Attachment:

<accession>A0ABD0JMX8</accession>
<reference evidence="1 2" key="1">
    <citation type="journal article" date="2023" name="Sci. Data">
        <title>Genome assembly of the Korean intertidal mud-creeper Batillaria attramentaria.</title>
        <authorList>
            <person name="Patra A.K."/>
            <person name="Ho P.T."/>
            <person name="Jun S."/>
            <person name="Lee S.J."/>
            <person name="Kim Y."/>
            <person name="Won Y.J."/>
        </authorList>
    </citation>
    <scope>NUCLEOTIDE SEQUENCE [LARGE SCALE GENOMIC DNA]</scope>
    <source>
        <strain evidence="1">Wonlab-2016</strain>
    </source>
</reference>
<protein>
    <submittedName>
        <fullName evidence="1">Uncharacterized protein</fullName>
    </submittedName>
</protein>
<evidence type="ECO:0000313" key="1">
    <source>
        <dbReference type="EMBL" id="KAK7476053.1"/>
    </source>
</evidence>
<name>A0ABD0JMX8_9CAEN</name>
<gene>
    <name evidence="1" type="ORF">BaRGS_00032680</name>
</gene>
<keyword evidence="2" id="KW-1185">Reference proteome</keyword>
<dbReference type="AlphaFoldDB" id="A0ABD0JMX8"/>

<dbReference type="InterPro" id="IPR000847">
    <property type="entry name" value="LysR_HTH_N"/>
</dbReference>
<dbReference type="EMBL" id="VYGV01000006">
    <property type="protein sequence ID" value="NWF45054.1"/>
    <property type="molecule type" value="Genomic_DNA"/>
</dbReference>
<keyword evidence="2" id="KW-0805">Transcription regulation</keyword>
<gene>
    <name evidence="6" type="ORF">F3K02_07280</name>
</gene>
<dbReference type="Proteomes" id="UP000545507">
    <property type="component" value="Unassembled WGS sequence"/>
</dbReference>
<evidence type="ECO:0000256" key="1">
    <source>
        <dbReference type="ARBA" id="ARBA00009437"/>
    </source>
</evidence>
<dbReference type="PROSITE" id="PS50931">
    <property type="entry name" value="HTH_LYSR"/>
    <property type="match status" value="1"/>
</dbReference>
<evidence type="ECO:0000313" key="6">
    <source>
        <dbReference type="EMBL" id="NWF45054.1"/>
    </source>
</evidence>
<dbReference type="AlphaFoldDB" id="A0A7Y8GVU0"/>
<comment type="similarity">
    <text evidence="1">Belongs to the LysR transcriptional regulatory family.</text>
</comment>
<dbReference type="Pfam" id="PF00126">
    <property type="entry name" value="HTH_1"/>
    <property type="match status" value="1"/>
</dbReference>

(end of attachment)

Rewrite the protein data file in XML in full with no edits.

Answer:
<accession>A0ABD0JMX8</accession>
<reference evidence="1 2" key="1">
    <citation type="journal article" date="2023" name="Sci. Data">
        <title>Genome assembly of the Korean intertidal mud-creeper Batillaria attramentaria.</title>
        <authorList>
            <person name="Patra A.K."/>
            <person name="Ho P.T."/>
            <person name="Jun S."/>
            <person name="Lee S.J."/>
            <person name="Kim Y."/>
            <person name="Won Y.J."/>
        </authorList>
    </citation>
    <scope>NUCLEOTIDE SEQUENCE [LARGE SCALE GENOMIC DNA]</scope>
    <source>
        <strain evidence="1">Wonlab-2016</strain>
    </source>
</reference>
<protein>
    <submittedName>
        <fullName evidence="1">Uncharacterized protein</fullName>
    </submittedName>
</protein>
<evidence type="ECO:0000313" key="1">
    <source>
        <dbReference type="EMBL" id="KAK7476053.1"/>
    </source>
</evidence>
<name>A0ABD0JMX8_9CAEN</name>
<gene>
    <name evidence="1" type="ORF">BaRGS_00032680</name>
</gene>
<keyword evidence="2" id="KW-1185">Reference proteome</keyword>
<dbReference type="AlphaFoldDB" id="A0ABD0JMX8"/>

<dbReference type="InterPro" id="IPR000847">
    <property type="entry name" value="LysR_HTH_N"/>
</dbReference>
<dbReference type="EMBL" id="VYGV01000006">
    <property type="protein sequence ID" value="NWF45054.1"/>
    <property type="molecule type" value="Genomic_DNA"/>
</dbReference>
<keyword evidence="2" id="KW-0805">Transcription regulation</keyword>
<gene>
    <name evidence="6" type="ORF">F3K02_07280</name>
</gene>
<dbReference type="Proteomes" id="UP000545507">
    <property type="component" value="Unassembled WGS sequence"/>
</dbReference>
<evidence type="ECO:0000256" key="1">
    <source>
        <dbReference type="ARBA" id="ARBA00009437"/>
    </source>
</evidence>
<dbReference type="PROSITE" id="PS50931">
    <property type="entry name" value="HTH_LYSR"/>
    <property type="match status" value="1"/>
</dbReference>
<evidence type="ECO:0000313" key="6">
    <source>
        <dbReference type="EMBL" id="NWF45054.1"/>
    </source>
</evidence>
<dbReference type="AlphaFoldDB" id="A0A7Y8GVU0"/>
<comment type="similarity">
    <text evidence="1">Belongs to the LysR transcriptional regulatory family.</text>
</comment>
<dbReference type="Pfam" id="PF00126">
    <property type="entry name" value="HTH_1"/>
    <property type="match status" value="1"/>
</dbReference>